Wednesday, January 27, 2016

Can a bankruptcy judge order the marshals to arrest a lawyer?

There is some debate about whether a non-article III judge has that power.  But in any case, the answer is certainly NO after a district judge has issued a stay of the order.  Julie Kay has the very interesting story here:
Palm Beach bankruptcy lawyer Tina Talarchyk said she was getting ready to drive her twin girls to school Tuesday when federal marshals showed up to arrest her on a civil contempt order.
Talarchyk said she persuaded the marshals that an arrest order issued last week by U.S. Bankruptcy Judge John Olson was stayed U.S. District Judge Marcia Cooke in Miami pending appeal. She said the marshals left after getting new instructions.
"I think Judge Olson overreached when he entered an incarceration order without due process of having an evidentiary hearing," Talarchyk said in an interview. "I am shocked that after Judge Cooke entered her order that Judge Olson continued to personally reach out to the marshals to have me apprehended. I think it shows he lacked impartiality. The fact that it happened with my children in the car was traumatizing."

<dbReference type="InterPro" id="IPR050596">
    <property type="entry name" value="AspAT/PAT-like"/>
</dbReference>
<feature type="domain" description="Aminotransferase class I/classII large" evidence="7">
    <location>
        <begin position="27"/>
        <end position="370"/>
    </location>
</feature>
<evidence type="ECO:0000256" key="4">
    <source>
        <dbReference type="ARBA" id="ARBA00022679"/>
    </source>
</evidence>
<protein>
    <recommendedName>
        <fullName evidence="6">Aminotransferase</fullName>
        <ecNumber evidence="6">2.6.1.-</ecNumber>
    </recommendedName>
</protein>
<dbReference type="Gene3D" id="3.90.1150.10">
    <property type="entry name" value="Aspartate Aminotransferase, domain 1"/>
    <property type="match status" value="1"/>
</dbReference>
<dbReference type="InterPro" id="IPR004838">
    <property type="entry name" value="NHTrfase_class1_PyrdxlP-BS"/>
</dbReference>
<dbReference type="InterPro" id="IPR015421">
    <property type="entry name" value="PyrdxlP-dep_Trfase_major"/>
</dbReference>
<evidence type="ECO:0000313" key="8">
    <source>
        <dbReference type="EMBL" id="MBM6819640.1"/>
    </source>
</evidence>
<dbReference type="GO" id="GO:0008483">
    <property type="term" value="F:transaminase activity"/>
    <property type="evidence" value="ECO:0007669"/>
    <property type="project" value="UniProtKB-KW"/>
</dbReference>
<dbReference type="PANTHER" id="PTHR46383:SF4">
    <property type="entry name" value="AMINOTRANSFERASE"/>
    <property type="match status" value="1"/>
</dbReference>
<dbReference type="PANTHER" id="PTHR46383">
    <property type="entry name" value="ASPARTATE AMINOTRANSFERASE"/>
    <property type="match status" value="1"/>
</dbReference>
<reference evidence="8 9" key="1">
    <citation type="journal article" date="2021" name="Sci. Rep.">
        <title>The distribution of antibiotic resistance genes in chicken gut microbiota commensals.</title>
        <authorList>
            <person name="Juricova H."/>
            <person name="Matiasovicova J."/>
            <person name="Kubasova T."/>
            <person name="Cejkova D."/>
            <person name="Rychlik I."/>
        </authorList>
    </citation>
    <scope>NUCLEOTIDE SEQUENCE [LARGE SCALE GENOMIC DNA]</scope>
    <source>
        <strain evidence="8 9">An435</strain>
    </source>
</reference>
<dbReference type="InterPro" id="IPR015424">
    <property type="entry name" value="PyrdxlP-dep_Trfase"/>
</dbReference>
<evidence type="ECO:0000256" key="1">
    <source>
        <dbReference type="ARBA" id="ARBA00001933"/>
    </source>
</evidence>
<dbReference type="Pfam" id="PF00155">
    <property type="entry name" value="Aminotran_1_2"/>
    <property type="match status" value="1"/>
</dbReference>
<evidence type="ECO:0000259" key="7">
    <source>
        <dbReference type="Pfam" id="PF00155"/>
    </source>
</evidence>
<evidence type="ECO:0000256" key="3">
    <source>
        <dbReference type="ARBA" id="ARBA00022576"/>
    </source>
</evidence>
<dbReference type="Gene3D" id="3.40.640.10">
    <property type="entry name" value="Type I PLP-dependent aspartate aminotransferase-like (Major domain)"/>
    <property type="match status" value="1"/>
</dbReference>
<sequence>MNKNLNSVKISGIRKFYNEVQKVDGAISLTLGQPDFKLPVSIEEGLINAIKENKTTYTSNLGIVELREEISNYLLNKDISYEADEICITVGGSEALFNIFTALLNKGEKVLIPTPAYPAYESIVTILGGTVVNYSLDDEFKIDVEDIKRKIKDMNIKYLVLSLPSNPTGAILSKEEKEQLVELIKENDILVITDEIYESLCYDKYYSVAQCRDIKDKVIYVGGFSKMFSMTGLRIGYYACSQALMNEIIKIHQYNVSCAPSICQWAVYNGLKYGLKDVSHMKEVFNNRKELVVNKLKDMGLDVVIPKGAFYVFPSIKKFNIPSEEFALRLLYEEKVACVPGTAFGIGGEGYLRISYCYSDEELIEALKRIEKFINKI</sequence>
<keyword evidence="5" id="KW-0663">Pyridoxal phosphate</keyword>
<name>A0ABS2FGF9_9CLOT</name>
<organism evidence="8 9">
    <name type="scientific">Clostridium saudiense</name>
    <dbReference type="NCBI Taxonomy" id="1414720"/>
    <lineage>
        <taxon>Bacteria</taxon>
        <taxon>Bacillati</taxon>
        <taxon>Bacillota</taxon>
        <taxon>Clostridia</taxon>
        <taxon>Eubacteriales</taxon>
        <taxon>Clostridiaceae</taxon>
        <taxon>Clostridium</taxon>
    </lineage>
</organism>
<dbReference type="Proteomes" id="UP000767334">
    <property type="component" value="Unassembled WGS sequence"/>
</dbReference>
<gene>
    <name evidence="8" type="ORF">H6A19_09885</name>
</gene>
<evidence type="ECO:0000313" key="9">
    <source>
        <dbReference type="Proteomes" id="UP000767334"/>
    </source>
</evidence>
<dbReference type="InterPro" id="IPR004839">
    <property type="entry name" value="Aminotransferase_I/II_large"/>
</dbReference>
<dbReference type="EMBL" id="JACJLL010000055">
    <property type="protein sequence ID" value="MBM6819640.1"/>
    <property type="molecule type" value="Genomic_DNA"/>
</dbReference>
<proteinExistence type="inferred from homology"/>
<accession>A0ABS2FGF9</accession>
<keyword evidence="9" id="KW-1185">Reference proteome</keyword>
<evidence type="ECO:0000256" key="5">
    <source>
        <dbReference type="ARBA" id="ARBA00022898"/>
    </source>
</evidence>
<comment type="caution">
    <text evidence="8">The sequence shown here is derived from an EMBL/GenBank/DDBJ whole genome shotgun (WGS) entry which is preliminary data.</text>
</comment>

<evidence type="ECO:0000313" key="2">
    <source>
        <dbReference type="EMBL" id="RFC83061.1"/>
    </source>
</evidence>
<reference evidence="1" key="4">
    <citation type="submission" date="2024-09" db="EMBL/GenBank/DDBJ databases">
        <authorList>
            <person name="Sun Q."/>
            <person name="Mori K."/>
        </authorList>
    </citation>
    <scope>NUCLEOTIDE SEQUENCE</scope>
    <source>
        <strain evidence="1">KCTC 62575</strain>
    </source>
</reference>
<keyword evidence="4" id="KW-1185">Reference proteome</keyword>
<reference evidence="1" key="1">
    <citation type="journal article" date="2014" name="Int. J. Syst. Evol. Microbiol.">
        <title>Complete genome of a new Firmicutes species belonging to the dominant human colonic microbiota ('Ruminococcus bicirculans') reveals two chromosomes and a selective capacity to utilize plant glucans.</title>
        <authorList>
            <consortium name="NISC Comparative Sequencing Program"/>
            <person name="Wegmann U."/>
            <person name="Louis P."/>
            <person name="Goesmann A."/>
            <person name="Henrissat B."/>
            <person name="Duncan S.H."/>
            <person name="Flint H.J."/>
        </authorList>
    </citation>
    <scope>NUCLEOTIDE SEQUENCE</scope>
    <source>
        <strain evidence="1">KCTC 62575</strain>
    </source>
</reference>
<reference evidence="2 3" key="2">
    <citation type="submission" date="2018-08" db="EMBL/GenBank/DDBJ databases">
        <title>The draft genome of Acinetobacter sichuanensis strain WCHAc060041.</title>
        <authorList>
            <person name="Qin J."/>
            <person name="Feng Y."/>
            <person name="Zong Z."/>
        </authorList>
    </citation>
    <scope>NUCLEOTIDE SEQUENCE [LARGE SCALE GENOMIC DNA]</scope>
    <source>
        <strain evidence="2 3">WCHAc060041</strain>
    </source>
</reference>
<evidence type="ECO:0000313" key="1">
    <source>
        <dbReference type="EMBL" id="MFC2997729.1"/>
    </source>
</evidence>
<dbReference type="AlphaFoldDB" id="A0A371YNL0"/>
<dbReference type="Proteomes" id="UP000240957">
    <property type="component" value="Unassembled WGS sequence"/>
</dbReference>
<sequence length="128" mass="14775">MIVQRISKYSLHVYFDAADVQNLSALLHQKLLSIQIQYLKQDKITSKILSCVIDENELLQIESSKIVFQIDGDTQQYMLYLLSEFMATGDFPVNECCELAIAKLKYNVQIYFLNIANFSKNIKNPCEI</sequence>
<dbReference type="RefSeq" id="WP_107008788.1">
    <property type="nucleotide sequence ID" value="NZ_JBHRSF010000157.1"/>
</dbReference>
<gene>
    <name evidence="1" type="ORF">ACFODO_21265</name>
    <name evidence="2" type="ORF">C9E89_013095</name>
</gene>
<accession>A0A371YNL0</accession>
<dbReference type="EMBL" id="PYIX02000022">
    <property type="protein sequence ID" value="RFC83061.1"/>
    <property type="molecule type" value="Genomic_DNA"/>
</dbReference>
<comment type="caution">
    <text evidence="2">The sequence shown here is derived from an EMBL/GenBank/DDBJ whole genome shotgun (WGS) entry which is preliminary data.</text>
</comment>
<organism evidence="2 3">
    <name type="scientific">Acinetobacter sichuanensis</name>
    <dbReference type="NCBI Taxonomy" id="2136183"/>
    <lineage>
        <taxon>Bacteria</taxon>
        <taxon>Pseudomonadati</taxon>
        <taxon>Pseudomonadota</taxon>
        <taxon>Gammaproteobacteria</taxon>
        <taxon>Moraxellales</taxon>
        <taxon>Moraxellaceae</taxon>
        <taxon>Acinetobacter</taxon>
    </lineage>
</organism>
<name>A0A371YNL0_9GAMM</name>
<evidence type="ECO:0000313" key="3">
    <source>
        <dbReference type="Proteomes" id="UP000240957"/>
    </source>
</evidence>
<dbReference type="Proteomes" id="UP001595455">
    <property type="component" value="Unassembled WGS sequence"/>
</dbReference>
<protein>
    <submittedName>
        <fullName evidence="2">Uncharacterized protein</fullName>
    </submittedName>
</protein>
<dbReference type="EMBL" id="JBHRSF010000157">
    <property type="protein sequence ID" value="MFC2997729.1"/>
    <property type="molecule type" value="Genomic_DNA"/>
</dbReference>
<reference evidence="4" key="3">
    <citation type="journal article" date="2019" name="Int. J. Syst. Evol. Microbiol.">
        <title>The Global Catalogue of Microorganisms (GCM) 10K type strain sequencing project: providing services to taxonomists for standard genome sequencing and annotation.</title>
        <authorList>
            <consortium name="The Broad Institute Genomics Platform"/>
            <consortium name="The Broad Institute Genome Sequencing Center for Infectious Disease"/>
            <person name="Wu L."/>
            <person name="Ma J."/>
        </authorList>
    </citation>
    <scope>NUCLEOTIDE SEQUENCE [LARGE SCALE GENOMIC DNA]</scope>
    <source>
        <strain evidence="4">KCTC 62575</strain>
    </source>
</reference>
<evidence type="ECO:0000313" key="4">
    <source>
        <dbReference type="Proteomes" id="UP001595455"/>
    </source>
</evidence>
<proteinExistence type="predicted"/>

Olson held the Talarchyk Firm partner in contempt of court, suspended her from practicing in bankruptcy court and ordered her to be detained until she paid $10,949 into a client trust account. She insists she paid the money and doesn't owe her client anything.
Cooke issued an emergency stay of Olson's order Thursday after Talarchyk appealed, so Talarchyk and her lawyer are baffled about why the marshals showed up.

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